15 - 21 August 2002
Issue No. 599
|Published in Cairo by AL-AHRAM established in 1875||Recommend this page|
Fathi Iskandar:Through a lifetime in surgery, he has been faithful to himself -- and to the demands of his profession
The importance of being earnest
The first person to greet us when we arrived at Fathi Iskandar's flat is his wife Reine. Diminutive, yet blessed with an expansive personality, she seems like a more extroverted expression of many aspects of her husband. This is no mere coincidence. Like her husband, Reine is a doctor too. But her chosen discipline is anesthesiology, not surgery. At medical school, she was Iskandar's student; they later married. Fifty years on, her admiration for him remains just as intense.
Click to view caption
Then 'the doctor' himself enters. Tall and swarthy, in the typical way of 'Saidis' (Upper Egyptians), his tan contrasts strangely with his neatly brushed silvery hair, which endows the 72-year old surgeon with an appropriately distinguished air. Where his wife is expressive, Iskandar himself is courteous, yet reserved. Not that he is unwilling to communicate. Yet he is reluctant to personalise issues, constantly steering the conversation away from "his self" -- as if any form of media exposure is somehow antithetical to his work as a doctor. Indeed, he has only agreed to be interviewed on condition that we will concentrate on general questions about the condition of the medical profession in Egypt. Yet, inevitably, what he has to say on these subjects is grounded in a lifetime's experience.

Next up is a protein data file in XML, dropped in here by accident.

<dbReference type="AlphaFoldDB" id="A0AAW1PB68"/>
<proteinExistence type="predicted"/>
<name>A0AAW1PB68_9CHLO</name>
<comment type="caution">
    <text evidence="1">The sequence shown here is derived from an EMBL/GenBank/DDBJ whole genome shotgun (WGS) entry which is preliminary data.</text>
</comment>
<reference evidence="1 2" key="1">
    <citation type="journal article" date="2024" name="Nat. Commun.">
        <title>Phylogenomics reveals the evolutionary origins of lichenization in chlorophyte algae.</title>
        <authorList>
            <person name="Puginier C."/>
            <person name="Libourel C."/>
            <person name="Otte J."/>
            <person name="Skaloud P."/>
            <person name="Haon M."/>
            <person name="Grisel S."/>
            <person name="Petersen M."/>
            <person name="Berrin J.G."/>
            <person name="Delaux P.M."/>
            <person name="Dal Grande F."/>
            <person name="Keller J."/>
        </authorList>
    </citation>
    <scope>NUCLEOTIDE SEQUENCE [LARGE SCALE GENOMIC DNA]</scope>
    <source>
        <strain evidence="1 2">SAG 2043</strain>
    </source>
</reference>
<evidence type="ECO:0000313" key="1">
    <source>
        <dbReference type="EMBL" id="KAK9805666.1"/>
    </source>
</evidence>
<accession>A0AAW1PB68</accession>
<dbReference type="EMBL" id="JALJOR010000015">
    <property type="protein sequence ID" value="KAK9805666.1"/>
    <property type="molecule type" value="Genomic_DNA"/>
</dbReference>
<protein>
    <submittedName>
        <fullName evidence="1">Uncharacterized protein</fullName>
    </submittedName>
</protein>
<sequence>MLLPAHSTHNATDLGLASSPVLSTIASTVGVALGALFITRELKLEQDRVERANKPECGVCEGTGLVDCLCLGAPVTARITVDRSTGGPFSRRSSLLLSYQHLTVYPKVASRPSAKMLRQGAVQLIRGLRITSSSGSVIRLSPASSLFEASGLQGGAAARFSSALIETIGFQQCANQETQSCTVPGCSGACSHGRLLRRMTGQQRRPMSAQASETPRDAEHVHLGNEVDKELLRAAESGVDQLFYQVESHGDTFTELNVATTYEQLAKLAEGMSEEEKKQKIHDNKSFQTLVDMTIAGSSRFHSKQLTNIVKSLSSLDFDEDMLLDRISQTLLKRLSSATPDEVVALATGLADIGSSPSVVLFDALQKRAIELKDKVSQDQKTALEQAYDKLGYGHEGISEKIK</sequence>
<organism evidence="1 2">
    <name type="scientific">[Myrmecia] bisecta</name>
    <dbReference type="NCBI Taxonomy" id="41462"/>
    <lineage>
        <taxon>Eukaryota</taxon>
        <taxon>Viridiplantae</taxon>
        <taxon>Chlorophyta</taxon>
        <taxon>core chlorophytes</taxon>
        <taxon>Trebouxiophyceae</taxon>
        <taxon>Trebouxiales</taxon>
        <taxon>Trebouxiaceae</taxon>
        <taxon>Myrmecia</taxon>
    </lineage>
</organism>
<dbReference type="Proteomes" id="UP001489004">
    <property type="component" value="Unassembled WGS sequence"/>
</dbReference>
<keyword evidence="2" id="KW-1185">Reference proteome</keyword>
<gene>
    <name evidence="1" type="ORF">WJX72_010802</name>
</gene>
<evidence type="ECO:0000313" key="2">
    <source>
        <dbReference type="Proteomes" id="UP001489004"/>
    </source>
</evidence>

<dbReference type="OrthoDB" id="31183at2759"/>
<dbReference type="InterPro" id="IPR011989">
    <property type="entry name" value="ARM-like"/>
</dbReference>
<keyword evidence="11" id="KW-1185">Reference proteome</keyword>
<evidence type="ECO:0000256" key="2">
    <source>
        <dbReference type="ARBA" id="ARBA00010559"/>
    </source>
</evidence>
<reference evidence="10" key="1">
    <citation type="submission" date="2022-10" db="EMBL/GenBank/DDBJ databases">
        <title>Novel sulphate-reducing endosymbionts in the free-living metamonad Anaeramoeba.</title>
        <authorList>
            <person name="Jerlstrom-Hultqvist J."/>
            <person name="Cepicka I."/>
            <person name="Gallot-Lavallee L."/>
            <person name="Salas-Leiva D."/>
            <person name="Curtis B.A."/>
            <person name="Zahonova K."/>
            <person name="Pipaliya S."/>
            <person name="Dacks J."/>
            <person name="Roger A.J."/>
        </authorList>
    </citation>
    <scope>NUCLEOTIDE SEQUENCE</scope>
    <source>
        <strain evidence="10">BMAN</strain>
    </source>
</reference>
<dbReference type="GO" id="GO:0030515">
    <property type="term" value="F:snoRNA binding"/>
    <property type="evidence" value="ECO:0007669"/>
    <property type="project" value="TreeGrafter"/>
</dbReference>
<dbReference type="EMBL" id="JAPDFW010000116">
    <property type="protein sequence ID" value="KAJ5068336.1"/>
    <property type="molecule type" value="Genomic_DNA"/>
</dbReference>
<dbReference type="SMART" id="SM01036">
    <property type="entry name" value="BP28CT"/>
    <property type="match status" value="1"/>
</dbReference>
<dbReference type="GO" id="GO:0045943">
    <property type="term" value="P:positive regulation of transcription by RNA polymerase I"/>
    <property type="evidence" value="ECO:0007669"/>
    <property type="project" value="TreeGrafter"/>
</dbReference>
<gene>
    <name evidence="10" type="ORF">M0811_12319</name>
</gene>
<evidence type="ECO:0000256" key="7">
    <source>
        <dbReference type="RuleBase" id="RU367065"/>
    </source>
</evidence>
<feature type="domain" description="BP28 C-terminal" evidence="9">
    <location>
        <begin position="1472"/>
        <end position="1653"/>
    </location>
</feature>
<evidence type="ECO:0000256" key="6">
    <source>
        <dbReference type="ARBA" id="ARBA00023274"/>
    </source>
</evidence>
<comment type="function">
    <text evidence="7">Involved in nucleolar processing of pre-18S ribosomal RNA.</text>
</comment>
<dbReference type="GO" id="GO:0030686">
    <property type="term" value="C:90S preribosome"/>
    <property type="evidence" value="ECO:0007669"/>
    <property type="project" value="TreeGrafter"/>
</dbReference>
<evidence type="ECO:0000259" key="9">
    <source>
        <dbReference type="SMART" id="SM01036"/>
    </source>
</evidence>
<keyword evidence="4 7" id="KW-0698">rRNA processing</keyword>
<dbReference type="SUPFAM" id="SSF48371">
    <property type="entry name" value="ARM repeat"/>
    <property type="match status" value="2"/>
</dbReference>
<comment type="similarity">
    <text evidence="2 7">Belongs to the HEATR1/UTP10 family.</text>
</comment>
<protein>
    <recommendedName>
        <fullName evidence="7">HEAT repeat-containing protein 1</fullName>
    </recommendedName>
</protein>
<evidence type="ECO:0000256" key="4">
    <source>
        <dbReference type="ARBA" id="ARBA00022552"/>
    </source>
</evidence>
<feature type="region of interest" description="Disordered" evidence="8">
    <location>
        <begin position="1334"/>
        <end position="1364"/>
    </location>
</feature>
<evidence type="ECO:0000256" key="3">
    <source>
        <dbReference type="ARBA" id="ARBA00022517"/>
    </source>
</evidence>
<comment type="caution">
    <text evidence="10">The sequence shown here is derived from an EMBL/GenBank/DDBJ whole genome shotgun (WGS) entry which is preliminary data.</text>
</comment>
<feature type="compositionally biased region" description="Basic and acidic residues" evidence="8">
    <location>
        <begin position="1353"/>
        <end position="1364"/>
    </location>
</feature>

Ice cold drinks are served for the guests, accompanied by shredded coconut biscuits, while Iskandar takes a cup of coffee, in observance of his daily ritual. Air conditioning combines with electric fans in a largely successful attempt to ward off the extraordinary heat outside -- the coolness of the room enhanced by its sheer white walls and understated elegance.
Iskandar is one of our country's leading surgeons, and professor emeritus at Cairo University's Faculty of Medicine. Like many of his generation, he combines scientific, academic and managerial roles in a way that makes him particularly well qualified to judge the condition of Egypt's health service in general, and the practice of general surgery in particular.